For more on medieval holidays and social history, see my ebook, Positively Medieval:  Life and Society in the Middle Ages.  Also available in paperback!

Friday, December 11, 2020


 We think of queens as wives of kings, as of course they were, but they also were rulers in their own right.  After all, Elizabeth II has been queen of England for going on for 70 years.  Let's not forget the sixteenth-century Elizabeth I.  There were ruling queens in the Middle Ages as well.  And even as wives of kings, queens exercised real power.

Here a good example is Eleanor of Aquitaine, who I've discussed earlier.  She was successively queen of France and of England, by being married successively to Louis VII of France and Henry II of England, and she was the mother of both King Richard the Lionheart of England and King John of England.  That's her tomb shown below.

Okay, Eleanor was unusual.  But for all medieval queens, they functioned as the power behind the throne.  They would have their own separate court, with their own faithful men.  Here they were entirely capable of advancing their own policies, which might or might not be the same as the king's.  Eleanor plotted against Henry II on behalf of her sons, who felt that Dad was not giving them what was Rightfully Theirs.  (Teenagers, they never change.)  Even when not working in opposition to the king, the queen could be a real power.  Someone who wanted a special favor from the crown might do well to start with the queen, figuring if she agreed, she could be a significant ally.

(First ladies, wives of presidents, have separate offices and staff, but people rarely go to them to get a special favor out of the president.  Maybe they're missing a bet.)

The above image is a twelfth-century depiction of a king and queen of the Old Testament, carved onto the facade of Chartres cathedral.  Not surprisingly, they have sort of a twelfth-century look to them.  That queen isn't going to stand for any nonsense.  I think she may be taller than the king, who looks worried.

Then there were ruling queens.  The mother of Henry II, Mathilda, thought of herself as ruling queen of England, though her cousin Stephen begged to differ, and the two carried out a long civil war.  (Stephen won by outliving her.)

The most famous ruling queen is probably Isabelle, of Ferdinand-and-Isabelle, who sent Columbus off on his crack-brained attempt to get to India by sailing west.  Isabelle was king (not queen) of Castile, the northern part of what is now Spain, as well as queen of Aragon (the eastern part of Spain), a position she gained by marrying King Ferdinand of Aragon.  (I don't think he was queen of Castile.)  They called themselves the "Catholic kings."

© C. Dale Brittain 2020

For more on medieval social and political history, see my ebook, Positively Medieval:  Life and Society in the Middle Ages.  Also available in paperback!

Saturday, December 5, 2020

Old Folks Homes

 In the modern West it has become common to have what used to be called old folks' homes (not to be confused with the Stephen Foster song about "old folks at home").  These assisted living facilities, senior centers, nursing homes, or the like have become necessary due to a lot of people growing older and less able to care for themselves easily, and in many cases not having anyone able or willing to care for them at home.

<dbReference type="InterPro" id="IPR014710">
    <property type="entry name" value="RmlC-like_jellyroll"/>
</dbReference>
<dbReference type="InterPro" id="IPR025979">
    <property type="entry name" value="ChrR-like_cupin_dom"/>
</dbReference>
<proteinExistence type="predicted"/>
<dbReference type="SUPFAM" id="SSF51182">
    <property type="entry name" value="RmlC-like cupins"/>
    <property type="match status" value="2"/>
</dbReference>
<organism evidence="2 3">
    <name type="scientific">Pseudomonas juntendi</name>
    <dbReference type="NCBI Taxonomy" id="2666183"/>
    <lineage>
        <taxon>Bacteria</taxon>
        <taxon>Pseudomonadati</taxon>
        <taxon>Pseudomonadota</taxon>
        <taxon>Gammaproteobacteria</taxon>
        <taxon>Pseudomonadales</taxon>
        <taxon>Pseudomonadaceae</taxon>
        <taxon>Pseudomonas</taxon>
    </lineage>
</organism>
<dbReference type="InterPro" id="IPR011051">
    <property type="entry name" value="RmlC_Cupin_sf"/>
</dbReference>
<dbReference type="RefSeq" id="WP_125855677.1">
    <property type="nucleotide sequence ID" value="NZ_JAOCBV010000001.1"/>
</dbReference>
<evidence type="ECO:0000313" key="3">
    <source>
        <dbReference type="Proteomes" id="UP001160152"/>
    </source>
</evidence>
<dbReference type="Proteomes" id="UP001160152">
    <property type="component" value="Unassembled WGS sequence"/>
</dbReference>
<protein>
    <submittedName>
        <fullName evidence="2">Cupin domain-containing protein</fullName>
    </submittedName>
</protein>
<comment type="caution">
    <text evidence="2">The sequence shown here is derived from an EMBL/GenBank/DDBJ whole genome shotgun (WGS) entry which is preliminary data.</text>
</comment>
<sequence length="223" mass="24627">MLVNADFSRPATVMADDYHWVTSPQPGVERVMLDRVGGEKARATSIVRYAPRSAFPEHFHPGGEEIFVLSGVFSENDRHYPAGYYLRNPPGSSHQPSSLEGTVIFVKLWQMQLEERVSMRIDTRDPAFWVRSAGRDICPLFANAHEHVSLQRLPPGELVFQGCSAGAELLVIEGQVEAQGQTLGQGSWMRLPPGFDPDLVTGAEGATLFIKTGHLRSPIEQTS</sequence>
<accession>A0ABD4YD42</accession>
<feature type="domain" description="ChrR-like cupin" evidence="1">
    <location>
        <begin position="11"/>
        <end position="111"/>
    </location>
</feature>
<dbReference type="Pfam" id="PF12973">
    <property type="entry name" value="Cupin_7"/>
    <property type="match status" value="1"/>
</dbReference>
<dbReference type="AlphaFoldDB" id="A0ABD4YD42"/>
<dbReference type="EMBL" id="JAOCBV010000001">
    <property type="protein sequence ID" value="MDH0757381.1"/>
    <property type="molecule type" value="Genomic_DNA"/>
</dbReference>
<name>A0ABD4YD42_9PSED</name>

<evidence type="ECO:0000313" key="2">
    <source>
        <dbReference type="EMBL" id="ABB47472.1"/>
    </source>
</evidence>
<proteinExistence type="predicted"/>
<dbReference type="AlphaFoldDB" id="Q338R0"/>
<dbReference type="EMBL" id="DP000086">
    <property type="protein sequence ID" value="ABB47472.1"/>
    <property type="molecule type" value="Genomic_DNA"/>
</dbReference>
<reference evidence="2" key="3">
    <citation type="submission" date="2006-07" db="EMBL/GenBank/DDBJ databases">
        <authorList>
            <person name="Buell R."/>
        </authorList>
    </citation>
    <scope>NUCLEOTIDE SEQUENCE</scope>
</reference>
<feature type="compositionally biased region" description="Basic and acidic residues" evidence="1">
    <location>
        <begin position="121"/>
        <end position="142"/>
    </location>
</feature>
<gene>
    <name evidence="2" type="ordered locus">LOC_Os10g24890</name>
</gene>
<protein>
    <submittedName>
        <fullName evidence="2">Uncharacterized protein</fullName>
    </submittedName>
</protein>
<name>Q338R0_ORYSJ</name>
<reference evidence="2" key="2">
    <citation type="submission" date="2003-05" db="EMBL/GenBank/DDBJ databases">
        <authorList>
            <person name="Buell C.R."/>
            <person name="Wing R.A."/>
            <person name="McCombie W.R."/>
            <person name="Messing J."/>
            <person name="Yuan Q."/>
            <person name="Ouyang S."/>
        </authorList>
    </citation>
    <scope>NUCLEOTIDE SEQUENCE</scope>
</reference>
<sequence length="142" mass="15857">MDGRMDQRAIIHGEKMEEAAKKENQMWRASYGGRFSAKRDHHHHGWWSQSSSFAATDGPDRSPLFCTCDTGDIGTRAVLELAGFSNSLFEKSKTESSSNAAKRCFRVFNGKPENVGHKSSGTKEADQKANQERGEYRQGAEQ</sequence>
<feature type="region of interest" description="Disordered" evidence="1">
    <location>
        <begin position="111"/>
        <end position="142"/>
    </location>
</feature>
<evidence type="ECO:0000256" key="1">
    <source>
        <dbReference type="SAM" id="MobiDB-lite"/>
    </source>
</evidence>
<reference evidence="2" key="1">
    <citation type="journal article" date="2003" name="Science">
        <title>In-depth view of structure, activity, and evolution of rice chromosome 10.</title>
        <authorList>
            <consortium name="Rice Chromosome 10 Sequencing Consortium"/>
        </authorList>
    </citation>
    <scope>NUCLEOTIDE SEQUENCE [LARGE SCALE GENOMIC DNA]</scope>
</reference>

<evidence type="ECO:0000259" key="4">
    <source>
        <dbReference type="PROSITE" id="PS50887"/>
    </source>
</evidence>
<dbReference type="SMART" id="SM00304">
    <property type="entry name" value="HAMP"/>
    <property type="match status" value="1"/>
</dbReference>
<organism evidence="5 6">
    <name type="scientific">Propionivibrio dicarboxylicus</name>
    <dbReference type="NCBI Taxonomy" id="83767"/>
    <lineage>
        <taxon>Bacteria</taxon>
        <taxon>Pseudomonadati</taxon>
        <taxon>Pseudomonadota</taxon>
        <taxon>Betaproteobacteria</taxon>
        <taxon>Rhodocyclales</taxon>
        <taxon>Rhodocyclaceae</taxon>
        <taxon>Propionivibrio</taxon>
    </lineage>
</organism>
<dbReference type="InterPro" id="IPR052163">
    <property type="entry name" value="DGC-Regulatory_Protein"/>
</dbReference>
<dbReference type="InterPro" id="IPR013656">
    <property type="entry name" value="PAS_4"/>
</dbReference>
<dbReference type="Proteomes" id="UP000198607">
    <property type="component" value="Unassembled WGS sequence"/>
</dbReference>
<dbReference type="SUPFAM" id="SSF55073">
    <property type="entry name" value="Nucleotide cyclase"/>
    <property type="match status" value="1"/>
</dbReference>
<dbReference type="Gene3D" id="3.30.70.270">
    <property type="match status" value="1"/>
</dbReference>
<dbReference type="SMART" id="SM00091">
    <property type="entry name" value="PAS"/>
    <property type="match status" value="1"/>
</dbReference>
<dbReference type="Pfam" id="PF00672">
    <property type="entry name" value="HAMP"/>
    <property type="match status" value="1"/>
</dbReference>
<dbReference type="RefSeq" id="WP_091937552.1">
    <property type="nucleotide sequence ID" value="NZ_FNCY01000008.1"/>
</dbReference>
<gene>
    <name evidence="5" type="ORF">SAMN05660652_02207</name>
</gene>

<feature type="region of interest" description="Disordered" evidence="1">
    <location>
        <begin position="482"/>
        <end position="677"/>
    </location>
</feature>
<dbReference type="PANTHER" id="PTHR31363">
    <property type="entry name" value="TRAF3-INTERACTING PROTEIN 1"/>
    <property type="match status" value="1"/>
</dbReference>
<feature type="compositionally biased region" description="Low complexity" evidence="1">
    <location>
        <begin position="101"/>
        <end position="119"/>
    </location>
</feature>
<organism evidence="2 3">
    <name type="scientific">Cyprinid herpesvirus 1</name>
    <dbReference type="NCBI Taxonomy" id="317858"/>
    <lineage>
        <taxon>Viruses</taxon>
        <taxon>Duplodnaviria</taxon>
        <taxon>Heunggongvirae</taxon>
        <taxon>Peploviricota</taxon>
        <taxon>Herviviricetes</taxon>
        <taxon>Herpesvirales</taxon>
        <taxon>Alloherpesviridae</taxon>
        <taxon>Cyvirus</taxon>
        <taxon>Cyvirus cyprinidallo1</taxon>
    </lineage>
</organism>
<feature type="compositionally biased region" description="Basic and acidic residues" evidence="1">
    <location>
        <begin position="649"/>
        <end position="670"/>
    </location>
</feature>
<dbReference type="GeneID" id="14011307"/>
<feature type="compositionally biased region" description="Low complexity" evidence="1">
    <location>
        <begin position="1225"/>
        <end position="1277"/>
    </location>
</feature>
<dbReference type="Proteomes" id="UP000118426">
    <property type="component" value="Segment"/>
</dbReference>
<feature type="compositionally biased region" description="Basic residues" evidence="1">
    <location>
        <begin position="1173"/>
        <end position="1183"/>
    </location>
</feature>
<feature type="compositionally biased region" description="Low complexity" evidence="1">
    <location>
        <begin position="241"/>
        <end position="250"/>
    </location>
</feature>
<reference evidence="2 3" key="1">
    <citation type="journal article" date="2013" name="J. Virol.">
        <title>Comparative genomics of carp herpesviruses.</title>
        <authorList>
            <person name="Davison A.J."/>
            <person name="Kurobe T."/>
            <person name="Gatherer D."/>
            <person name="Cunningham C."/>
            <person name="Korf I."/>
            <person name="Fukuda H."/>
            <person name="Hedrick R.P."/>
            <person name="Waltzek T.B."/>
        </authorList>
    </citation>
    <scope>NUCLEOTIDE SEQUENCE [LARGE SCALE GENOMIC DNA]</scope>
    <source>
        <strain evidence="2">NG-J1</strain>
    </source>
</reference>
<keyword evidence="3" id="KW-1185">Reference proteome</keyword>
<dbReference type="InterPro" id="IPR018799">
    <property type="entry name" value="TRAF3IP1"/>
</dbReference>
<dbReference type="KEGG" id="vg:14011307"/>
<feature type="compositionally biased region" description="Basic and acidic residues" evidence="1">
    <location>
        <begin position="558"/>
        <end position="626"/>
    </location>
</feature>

With the pandemic these facilities, where a lot of older people with health problems live close together, have tragically become centers of spreading the disease.  But how about the Middle Ages?  Did they have old folks' homes?

No, because most people died before they had become so incapacitated that they would have needed such a facility.  Without modern medicine, diseases or chronic conditions that can now be handled would have carried people off.  With life a lot rougher physically, even for the well-to-do, the average life expectancy was probably more like lasting into ones 50s or 60s, rather than the 70s or 80s we now assume.  (Of course then, as now, these are averages, with some living much longer, some much less.)

Families were expected to take care of the older generation, once the next generation was ready to take over the work, and grandparents provided advice and insights as well as assistance with less strenuous tasks.  The modern Amish still practice something similar, with grandparents moving into a little adjacent house once the next generation is grown, married, and ready to take over the farm.

But there were still institutions in the Middle Ages that served some of the same functions as a retirement home.  The chief was the monastery or nunnery.  Someone (usually aristocratic) who no longer was active and had started to worry about their soul would convert to the religious life, making a suitable gift, taking the habit, and leaving their possessions and family behind.  The new, strict orders of the High Middle Ages, like the Cistercians, required these converts to become novices, following a rigorous schedule to learn all about the monastic life.  Other monasteries provided a (reasonably) comfortable home where older people could pray and hope to make it into heaven.

These were group facilities, but rather than just being homes for the elderly, they were communities that included all ages down to teenagers, and at a lot of traditional monasteries, down to childhood.

 Alternately, one could go into a hospital.  Medieval hospitals became common from the thirteenth century on, founded as an act of charity by the wealthy and powerful.  The hospital of Beaune, pictured above, was founded by the most powerful lords of Burgundy.

These weren't really retirement homes, however.  They were places for the sick, the indigent, and the dying (more like a hospice).  The nuns would however try to heal the sick.  Chicken soup and saint dust are great cure-alls.

© C. Dale Brittain 2020

For more on medieval social history, see my ebook, Positively Medieval:  Life and Society in the Middle Ages.  Also available in paperback!